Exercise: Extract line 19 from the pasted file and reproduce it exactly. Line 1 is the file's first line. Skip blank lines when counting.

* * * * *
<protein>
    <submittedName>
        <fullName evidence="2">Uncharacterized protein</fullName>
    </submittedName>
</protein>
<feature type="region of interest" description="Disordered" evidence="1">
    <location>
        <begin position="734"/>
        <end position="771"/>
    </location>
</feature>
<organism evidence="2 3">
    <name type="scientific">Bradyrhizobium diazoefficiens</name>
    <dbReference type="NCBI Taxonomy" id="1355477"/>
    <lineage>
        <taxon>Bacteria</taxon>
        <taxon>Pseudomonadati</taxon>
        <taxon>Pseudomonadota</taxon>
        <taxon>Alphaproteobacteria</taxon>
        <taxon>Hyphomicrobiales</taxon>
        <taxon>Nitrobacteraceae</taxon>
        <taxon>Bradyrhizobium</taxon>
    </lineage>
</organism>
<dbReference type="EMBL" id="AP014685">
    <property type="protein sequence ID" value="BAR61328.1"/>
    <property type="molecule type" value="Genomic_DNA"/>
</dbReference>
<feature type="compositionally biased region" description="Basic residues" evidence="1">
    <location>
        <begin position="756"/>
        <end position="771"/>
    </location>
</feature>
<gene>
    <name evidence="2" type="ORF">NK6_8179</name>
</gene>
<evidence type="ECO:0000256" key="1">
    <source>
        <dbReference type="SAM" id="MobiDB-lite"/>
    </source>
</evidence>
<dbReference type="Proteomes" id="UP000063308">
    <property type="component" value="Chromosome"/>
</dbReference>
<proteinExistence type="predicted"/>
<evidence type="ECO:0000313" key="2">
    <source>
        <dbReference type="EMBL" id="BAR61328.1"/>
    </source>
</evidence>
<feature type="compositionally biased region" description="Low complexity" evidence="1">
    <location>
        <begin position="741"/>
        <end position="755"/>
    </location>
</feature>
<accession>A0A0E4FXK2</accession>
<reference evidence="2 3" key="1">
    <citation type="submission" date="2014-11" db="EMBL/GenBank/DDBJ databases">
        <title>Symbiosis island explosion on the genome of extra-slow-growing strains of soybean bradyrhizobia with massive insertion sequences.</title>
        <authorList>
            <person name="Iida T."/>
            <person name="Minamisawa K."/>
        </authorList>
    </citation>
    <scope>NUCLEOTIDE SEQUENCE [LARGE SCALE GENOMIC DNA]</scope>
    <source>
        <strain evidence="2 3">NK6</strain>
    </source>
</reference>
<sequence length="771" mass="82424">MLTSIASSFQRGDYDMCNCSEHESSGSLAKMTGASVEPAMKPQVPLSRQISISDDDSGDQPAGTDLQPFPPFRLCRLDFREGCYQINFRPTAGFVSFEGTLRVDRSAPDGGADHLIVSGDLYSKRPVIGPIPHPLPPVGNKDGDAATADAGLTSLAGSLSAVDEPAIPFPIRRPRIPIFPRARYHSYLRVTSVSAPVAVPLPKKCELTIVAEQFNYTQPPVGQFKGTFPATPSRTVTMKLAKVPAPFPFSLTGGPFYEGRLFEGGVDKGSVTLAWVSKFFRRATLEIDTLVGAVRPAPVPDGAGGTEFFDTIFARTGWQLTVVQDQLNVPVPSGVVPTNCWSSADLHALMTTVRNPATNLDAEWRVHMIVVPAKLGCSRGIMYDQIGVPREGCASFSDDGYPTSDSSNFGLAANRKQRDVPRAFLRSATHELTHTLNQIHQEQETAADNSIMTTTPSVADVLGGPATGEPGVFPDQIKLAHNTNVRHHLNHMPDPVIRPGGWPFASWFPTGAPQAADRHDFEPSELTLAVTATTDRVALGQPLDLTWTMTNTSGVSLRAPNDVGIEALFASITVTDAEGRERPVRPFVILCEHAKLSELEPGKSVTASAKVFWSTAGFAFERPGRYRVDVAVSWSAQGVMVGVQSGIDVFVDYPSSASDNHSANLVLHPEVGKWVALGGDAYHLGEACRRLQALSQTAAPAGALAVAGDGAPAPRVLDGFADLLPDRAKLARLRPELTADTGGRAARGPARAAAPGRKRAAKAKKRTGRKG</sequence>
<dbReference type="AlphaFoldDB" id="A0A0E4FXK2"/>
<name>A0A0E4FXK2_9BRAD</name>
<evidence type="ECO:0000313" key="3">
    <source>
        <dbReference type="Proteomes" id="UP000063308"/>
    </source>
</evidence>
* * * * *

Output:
        <taxon>Alphaproteobacteria</taxon>